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Devil's Dictionary: A B C D E F G H I J K L M N O P Q R S T U V W X Y Z

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HEAVEN, n. A place where the wicked cease from troubling you with talk of their personal affairs, and the good listen with attention while you expound your own.

HEBREW, n. A male Jew, as distinguished from the Shebrew, an altogether superior creation.

HELPMATE, n. A wife, or bitter half.

"Now, why is yer wife called a helpmate, Pat?"
Says the priest. "Since the time 'o yer wooin'
She's niver assisted in what ye were at –
For it's naught ye are ever doin'."

"That's true of yer Riverence," Patrick replies,
And no sign of contrition envices;
"But, bedad, it's a fact which the word implies,
For she helps to mate the expinses!"

Marley Wottel

HEMP, n. A plant from whose fibrous bark is made an article of neckwear which is frequently put on after public speaking in the open air and prevents the wearer from taking cold.

HERMIT, n. A person whose vices and follies are not sociable.

HERS, pron. His.

HIBERNATE, v. i. To pass the winter season in domestic seclusion. There have been many singular popular notions about the hibernation of various animals. Many believe that the bear hibernates during the whole winter and subsists by mechanically sucking its paws. It is admitted that it comes out of its retirement in the spring so lean that it had to try twice before it can cast a shadow. Three or four centuries ago, in England, no fact was better attested than that swallows passed the winter months in the mud at the bottom of their brooks, clinging together in globular masses. They have apparently been compelled to give up the custom and account of the foulness of the brooks. Sotus Ecobius discovered in Central Asia a whole nation of people who hibernate. By some investigators, the fasting of Lent is supposed to have been originally a modified form of hibernation, to which the Church gave a religious significance; but this view was strenuously opposed by that eminent authority, Bishop Kip, who did not wish any honors denied to the memory of the Founder of his family.

HIPPOGRIFF, n. An animal (now extinct) which was half horse and half griffin. The griffin was itself a compound creature, half lion and half eagle. The hippogriff was actually, therefore, a one-quarter eagle, which is two dollars and fifty cents in gold. The study of zoology is full of surprises.

HISTORIAN, n. A broad-gauge gossip.

HISTORY, n. An account mostly false, of events mostly unimportant, which are brought about by rulers mostly knaves, and soldiers mostly fools.

Of Roman history, great Niebuhr's shown
'Tis nine-tenths lying. Faith, I wish 'twere known,
Ere we accept great Niebuhr as a guide,
Wherein he blundered and how much he lied.

Salder Bupp

HOG, n. A bird remarkable for the catholicity of its appetite and serving to illustrate that of ours. Among the Mahometans and Jews, the hog is not in favor as an article of diet, but is respected for the delicacy and the melody of its voice. It is chiefly as a songster that the fowl is esteemed; the cage of him in full chorus has been known to draw tears from two persons at once. The scientific name of this dicky-bird is Porcus Rockefelleri. Mr. Rockefeller did not discover the hog, but it is considered his by right of resemblance.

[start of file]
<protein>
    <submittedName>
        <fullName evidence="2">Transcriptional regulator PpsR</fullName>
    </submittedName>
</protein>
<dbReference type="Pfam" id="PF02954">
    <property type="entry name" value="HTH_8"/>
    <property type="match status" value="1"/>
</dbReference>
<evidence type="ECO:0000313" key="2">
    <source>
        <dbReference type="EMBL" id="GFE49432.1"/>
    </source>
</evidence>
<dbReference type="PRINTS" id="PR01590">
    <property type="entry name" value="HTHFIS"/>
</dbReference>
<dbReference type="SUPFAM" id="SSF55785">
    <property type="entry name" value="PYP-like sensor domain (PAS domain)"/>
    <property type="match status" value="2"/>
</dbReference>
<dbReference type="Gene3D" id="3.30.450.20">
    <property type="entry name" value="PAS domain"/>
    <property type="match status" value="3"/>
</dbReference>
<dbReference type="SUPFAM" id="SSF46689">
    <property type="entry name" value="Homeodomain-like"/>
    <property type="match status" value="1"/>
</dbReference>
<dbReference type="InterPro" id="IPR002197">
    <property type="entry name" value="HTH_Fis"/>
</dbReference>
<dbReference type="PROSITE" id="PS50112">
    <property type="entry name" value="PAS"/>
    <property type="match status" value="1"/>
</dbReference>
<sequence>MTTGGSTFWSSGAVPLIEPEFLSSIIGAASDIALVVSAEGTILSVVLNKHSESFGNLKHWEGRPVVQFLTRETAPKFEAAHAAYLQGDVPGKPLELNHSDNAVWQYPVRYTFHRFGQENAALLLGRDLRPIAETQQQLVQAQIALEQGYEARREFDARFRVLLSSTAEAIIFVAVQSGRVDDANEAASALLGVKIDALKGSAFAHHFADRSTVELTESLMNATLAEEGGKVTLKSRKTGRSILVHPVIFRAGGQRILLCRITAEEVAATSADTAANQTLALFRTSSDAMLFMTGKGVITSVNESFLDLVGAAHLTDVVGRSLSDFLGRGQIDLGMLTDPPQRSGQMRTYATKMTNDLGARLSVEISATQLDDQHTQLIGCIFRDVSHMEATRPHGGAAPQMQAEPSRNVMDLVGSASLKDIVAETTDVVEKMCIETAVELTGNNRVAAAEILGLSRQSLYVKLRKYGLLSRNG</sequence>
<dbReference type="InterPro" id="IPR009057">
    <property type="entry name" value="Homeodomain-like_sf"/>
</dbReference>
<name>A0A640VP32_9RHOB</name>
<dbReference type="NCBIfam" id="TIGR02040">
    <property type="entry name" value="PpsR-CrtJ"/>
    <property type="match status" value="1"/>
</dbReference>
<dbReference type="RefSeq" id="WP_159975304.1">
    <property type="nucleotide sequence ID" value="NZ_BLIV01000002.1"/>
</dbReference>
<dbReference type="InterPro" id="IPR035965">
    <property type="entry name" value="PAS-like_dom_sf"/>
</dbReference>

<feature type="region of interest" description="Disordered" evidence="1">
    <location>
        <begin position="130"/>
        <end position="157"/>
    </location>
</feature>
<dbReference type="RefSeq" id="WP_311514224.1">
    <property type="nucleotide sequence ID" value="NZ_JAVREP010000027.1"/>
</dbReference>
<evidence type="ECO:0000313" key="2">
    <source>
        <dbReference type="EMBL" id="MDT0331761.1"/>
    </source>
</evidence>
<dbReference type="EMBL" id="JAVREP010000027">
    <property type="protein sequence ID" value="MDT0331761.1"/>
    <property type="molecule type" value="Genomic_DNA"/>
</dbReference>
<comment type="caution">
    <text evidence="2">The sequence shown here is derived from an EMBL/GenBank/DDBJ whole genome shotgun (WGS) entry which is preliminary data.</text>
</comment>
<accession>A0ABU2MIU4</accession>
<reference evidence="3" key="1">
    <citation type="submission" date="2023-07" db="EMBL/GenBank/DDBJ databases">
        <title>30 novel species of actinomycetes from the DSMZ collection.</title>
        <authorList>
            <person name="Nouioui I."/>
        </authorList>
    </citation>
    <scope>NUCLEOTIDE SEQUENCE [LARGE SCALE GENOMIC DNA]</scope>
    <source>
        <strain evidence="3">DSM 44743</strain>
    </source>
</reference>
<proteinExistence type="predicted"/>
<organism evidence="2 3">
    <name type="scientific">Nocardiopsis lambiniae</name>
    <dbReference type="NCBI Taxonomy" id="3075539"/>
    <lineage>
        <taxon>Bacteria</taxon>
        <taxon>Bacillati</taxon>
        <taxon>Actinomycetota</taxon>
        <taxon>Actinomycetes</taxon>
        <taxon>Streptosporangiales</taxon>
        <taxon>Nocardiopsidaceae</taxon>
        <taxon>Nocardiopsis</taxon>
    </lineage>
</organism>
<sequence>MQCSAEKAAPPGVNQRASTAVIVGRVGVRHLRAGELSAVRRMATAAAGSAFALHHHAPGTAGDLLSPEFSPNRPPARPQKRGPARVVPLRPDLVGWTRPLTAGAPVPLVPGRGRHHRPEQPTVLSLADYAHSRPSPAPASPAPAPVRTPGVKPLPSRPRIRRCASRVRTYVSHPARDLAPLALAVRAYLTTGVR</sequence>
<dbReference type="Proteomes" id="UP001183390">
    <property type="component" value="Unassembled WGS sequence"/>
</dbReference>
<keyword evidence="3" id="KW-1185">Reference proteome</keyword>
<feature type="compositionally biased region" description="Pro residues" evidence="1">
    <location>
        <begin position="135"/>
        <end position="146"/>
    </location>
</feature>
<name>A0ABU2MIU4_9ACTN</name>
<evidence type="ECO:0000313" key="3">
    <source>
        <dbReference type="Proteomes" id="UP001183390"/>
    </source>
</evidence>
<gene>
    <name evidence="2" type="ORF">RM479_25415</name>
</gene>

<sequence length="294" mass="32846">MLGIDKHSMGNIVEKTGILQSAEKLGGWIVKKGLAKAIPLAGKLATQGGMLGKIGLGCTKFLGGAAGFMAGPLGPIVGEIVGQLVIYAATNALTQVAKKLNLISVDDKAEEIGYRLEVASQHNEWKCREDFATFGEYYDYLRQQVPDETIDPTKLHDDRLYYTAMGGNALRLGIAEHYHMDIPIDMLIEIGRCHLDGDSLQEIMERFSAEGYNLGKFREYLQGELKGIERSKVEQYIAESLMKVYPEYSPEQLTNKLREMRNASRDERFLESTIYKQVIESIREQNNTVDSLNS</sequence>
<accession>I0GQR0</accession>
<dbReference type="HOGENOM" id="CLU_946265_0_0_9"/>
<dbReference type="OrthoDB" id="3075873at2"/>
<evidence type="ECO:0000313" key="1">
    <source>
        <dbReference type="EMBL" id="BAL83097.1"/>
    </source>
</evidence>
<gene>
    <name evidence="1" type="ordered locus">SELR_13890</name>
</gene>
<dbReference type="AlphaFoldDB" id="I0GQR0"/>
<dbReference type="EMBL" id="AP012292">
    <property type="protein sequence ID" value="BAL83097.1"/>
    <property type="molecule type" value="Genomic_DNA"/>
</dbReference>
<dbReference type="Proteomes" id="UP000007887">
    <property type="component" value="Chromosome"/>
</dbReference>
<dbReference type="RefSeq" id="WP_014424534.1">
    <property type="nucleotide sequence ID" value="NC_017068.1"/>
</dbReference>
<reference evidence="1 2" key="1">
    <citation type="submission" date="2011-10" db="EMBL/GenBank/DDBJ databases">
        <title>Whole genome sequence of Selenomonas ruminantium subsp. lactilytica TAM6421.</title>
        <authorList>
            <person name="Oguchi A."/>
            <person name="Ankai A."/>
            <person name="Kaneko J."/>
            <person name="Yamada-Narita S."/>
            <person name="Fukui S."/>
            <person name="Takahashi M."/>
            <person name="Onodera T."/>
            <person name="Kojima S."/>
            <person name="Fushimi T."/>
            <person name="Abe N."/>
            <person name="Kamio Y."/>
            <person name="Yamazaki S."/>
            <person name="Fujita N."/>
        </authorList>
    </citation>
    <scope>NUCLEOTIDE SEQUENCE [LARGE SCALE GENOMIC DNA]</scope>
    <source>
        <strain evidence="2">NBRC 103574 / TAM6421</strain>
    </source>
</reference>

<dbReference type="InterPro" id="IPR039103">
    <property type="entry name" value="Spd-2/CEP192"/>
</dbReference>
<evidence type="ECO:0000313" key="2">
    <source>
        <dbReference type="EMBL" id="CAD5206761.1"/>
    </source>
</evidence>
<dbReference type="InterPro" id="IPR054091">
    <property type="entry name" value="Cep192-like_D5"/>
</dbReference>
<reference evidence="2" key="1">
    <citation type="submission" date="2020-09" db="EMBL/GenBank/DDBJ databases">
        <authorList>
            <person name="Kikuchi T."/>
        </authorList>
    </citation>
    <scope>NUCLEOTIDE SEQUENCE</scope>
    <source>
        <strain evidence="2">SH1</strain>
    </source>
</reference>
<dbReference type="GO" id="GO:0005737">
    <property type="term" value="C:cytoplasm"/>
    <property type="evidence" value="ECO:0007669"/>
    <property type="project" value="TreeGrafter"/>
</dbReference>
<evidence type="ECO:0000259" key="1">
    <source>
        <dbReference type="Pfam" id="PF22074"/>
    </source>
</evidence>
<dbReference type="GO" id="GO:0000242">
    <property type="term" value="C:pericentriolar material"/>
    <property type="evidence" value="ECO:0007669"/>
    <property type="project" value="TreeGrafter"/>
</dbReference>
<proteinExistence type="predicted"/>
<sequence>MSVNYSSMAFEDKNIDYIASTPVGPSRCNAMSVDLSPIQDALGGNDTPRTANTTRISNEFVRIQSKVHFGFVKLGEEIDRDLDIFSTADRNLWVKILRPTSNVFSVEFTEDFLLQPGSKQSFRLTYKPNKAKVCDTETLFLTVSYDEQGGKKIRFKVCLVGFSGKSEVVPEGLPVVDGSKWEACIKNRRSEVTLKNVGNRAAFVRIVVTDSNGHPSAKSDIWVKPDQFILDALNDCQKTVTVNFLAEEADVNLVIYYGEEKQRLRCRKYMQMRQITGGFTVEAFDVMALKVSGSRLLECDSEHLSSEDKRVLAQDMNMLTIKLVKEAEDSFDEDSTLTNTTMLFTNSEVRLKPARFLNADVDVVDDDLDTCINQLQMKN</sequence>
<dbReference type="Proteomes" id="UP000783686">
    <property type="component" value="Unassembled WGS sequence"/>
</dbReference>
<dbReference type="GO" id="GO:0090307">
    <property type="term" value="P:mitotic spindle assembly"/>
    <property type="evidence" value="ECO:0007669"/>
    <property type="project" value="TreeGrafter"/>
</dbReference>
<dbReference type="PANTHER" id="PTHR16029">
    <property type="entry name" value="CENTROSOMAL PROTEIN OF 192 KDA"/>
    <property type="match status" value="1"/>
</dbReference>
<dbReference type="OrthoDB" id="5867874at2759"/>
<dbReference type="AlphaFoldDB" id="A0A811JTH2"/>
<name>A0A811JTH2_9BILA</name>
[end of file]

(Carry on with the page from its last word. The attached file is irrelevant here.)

HOMOEOPATHIST, n. The humorist of the medical profession.

HOMOEOPATHY, n. A school of medicine midway between Allopathy and Christian Science. To the last both the others are distinctly inferior, for Christian Science will cure imaginary diseases, and they can not.

HOMICIDE, n. The slaying of one human being by another. There are four kinds of homicide: felonious, excusable, justifiable, and praiseworthy, but it makes no great difference to the person slain whether he fell by one kind or another – the classification is for advantage of the lawyers.

HOMILETICS, n. The science of adapting sermons to the spiritual needs, capacities and conditions of the congregation.

So skilled the parson was in homiletics
That all his normal purges and emetics
To medicine the spirit were compounded
With a most just discrimination founded
Upon a rigorous examination
Of tongue and pulse and heart and respiration.
Then, having diagnosed each one's condition,
His scriptural specifics this physician
Administered – his pills so efficacious
And pukes of disposition so vivacious
That souls afflicted with ten kinds of Adam
Were convalescent ere they knew they had 'em.
But Slander's tongue – itself all coated – uttered
Her bilious mind and scandalously muttered
That in the case of patients having money
The pills were sugar and the pukes were honey.

Biography of Bishop Potter


HONORABLE, adj. Afflicted with an impediment in one's reach. In legislative bodies it is customary to mention all members as honorable; as, "the honorable gentleman is a scurvy cur."


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The Devil's Dictionary by Ambrose Bierce, online at Fun-With-Words.com.

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There are two versions of this book available. First, there is The Devil's Dictionary by Ambrose Bierce, as originally published in 1911. This is identical to the online version on the Fun-With-Words.com website, with almost 1,000 entries.

The second, which we recommend highly, is The Unabridged Devil's Dictionary by Ambrose Bierce, which has about 1,600 citations.

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Approx. 1,000 Citations
Extra material: 1,600 Citations
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